BP, Corporate R&D, and the University

Some lessons from the oil spill are simple: public universities should not agree to restrictive contracts that limit research, publication, or transparency.
By Russ Lea

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April 20, 2010, and the days following, provided the world with graphic images of a burning oil rig, a perception that the oil industry and state and federal governments were helpless, and a pervasive sense of the devastation wrought on coastal residents by the rig explosion and the oil spill. The residents of the Gulf Coast soon realized that this oil “spill” was more like an underwater gusher. I will never forget the telephone call I received from a member of the board of trustees at the University of South Alabama. He told me this disaster ought to keep me, as vice president for research, busy and in research funding for years to come. I replied with a nervous chuckle, saying I already had a day job. Little did I know that my day and night job would become the oil spill and little else.

Fortunately for me, I had faculty members who understood the scope of the potential damage to the environment, the wildlife, and the health and psyche of the residents. I received information and briefings at a breakneck pace: our university was more than willing to respond, offer services to the public, conduct new research, and help industry, federal, and state officials deal with immediate and long-term effects. I felt it was my duty to stay connected with emerging news, briefings, and meetings related to the spill. Similarly, our faculty members stayed tightly connected to their colleagues around the Gulf and with the state and federal agencies involved in stopping, containing, and cleaning up the spill.

Within weeks of April 20, BP’s legal teams started approaching faculty members in marine sciences as well as those at the Dauphin Island Sea Lab. They discussed providing faculty members with legal assistance, enlisting their help with the Natural Resource Damage Assessment process, and conducting BP-funded research. In the initial discussions, BP representatives told faculty members that they could conduct new research but that they could not publish the results or make them available to the public for three years or longer. BP’s approach was unusual in another respect: the company tried to employ academics as consultants and enter into research agreements using the same contract. Our university saw no problem with our professors’ consulting for BP as long as these faculty members disclosed the terms of consultation and as long as BP did not try to control any other research, publications, or intellectual property. But when we finally examined a BP contract, we saw that it clearly stated that the faculty member could continue to do his or her research—as long as it did not conflict with the work conducted for BP. Would all research in the Gulf of Mexico be considered a conflict? We did not know. To us, this was the most disturbing clause in the contract. It was a potential worm hole into our science labs.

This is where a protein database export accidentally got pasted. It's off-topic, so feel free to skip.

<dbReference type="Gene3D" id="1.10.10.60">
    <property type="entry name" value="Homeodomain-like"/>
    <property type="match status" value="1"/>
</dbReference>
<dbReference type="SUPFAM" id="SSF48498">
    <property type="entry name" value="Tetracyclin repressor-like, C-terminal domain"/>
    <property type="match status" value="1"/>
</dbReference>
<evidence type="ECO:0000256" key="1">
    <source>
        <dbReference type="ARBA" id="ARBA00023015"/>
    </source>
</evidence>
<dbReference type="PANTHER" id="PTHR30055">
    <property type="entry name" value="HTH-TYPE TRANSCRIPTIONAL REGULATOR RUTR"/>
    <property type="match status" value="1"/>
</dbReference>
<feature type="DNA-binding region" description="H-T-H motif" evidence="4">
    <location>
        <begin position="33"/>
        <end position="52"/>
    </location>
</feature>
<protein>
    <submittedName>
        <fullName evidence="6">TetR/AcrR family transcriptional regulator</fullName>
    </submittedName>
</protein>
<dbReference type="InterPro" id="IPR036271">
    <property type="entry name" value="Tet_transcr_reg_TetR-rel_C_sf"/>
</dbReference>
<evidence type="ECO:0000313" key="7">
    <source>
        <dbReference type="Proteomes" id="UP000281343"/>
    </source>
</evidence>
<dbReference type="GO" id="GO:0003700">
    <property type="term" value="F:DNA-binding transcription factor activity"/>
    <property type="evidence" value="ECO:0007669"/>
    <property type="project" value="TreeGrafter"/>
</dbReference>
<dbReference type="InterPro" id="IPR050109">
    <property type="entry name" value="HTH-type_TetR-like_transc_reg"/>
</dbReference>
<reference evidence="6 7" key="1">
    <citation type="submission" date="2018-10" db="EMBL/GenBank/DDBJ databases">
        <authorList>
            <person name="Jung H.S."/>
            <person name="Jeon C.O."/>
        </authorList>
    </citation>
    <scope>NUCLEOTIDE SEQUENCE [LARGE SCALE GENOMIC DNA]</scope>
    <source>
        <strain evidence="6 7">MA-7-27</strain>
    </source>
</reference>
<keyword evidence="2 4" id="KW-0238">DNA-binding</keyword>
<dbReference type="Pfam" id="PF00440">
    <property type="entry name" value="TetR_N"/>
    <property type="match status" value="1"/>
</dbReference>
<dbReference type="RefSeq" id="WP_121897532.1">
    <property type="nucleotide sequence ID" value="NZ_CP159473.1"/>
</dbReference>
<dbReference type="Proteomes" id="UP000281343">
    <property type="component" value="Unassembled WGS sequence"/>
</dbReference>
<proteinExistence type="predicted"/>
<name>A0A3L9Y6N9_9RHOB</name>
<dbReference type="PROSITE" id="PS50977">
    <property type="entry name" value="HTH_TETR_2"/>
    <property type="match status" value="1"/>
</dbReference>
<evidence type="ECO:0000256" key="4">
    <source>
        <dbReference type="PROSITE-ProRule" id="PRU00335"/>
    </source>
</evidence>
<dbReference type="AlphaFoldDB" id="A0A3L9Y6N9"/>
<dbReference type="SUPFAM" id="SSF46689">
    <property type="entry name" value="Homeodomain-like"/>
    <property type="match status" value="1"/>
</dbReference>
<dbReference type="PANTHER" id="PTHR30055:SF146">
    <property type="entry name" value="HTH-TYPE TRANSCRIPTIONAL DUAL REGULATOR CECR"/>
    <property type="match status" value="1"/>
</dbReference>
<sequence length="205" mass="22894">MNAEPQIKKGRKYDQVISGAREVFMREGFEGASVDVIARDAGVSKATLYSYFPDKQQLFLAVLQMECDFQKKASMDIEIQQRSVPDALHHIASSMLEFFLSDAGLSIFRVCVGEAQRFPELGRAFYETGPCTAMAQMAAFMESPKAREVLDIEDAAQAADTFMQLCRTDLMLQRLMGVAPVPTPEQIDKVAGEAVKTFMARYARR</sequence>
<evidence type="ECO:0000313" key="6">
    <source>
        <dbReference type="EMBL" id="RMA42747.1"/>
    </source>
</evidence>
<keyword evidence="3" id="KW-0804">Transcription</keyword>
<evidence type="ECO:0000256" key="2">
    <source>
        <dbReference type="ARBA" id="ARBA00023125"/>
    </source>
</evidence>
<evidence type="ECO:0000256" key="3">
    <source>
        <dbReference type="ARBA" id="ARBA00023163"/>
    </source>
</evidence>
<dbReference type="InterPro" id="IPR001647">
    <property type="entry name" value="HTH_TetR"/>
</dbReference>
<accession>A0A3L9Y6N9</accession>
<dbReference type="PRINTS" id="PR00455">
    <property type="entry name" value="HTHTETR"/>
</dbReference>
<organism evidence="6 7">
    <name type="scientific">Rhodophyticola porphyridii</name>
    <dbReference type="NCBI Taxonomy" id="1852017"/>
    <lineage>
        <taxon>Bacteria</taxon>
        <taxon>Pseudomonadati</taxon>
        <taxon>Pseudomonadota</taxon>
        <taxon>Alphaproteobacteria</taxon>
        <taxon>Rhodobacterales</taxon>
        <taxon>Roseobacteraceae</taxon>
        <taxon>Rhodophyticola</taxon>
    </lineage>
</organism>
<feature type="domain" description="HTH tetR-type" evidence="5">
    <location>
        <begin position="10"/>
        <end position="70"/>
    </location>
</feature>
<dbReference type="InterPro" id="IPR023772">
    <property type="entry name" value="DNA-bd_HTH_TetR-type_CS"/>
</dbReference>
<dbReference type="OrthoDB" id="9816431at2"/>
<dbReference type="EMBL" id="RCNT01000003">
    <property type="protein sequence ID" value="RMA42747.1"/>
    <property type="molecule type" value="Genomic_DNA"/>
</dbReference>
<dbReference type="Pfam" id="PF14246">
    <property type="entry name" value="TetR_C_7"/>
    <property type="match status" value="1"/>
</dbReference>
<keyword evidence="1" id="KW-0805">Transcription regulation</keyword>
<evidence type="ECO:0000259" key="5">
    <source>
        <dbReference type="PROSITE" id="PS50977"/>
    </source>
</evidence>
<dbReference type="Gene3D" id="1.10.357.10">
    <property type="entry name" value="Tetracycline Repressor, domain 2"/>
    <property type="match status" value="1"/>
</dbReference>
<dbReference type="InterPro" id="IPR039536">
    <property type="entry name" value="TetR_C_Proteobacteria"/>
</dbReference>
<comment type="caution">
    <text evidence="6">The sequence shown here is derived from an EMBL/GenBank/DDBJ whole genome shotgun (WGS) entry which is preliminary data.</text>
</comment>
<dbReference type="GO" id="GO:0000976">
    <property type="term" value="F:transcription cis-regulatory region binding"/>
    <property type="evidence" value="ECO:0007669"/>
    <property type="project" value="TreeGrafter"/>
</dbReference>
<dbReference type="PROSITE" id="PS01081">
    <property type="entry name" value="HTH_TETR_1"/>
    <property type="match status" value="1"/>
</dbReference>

So, responding to faculty concerns, our university organized a face-to-face meeting with the two law firms representing BP. We took a very strong position: our faculty members would sign no contracts that limited the transparency, publication, or public distribution of their research. We told BP that we would be willing to conduct research projects directed by BP but that our faculty members would have to be accorded full academic freedom to disseminate their results. The firms requested that we provide a template of a contract stating the terms of our future research involvement. We sent it to them on June 11, 2010, the day after our original meeting. We never heard back from the firms.